It's 7am, and your alarm is blaring to raise you bleary-eyed from your slumber. You grab breakfast, chuck some clothes on and get ready to head to work.

As you step into your car, a message appears on the central screen. "What is your destination?". You press a button marked "Work". Although you might not notice anything out of the ordinary, your car is now optimized for the journey ahead, taking into account your driving style through the rush-hour traffic, the route you regularly take and the potential for congestion. Your whole journey would be constantly assessed and data downloaded from the 'cloud' to optimize your vehicle's systems.

This vision is one shared by Ford and Google. The technology is called Google Prediction API, and in future it's hoped to allow a scenario just like the one above - and many more. Your Ford of the future may be able to optimize the way it drives for any journey scenario, whether you want to be whisked to work in the greatest of comfort for the least amount of energy, or whether you want a day of fun at the Snake Pass with the engine tuned for more power and the suspension stiffened and damped perfectly for spirited driving.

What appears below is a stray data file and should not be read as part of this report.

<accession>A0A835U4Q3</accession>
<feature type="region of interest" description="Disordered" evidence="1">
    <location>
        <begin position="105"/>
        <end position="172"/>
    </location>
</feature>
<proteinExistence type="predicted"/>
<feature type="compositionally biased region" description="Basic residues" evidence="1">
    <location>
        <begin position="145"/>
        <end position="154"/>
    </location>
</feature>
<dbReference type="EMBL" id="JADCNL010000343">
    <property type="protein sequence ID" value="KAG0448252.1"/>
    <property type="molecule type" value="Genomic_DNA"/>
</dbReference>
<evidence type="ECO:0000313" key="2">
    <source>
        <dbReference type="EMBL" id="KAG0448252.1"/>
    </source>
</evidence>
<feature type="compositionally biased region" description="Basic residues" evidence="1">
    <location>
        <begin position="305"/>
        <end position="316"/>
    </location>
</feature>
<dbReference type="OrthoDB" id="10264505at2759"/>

It's currently being tested on a prototype Ford Escape hybrid and early results of the research are due to be shown at the Google I/O conference in San Francisco this week.

As of the moment the technology is designed to work with plug-in hybrid vehicles, as the EV mode of these vehicles gives further options than a regular vehicle with regard to energy usage.

For example, a user could define their own "personal zone" where the car would run using electric power only - perfect for quietly leaving your house in the morning, or driving through EV-only road sections that may appear in the future.

The idea behind using cloud technology is to balance the power needed for the systems with the available space in cars to store powerful computers. Travis Green, Google product manager for Prediction API, explains: "We can move computational power out of the car and store it in the cloud... the biggest, most advanced computer could optimize everything, but your car doesn’t have the power or the space for it".

Moving computing power to the cloud would allow Google to maximize the system's effectiveness without requiring excessive technology to be packed into the vehicle.

Ford's Ryan McGee things that the system could be production ready in the next four to eight years, by which time many more vehicles could be the plug-in hybrids most suited to the technology.

[New York Times]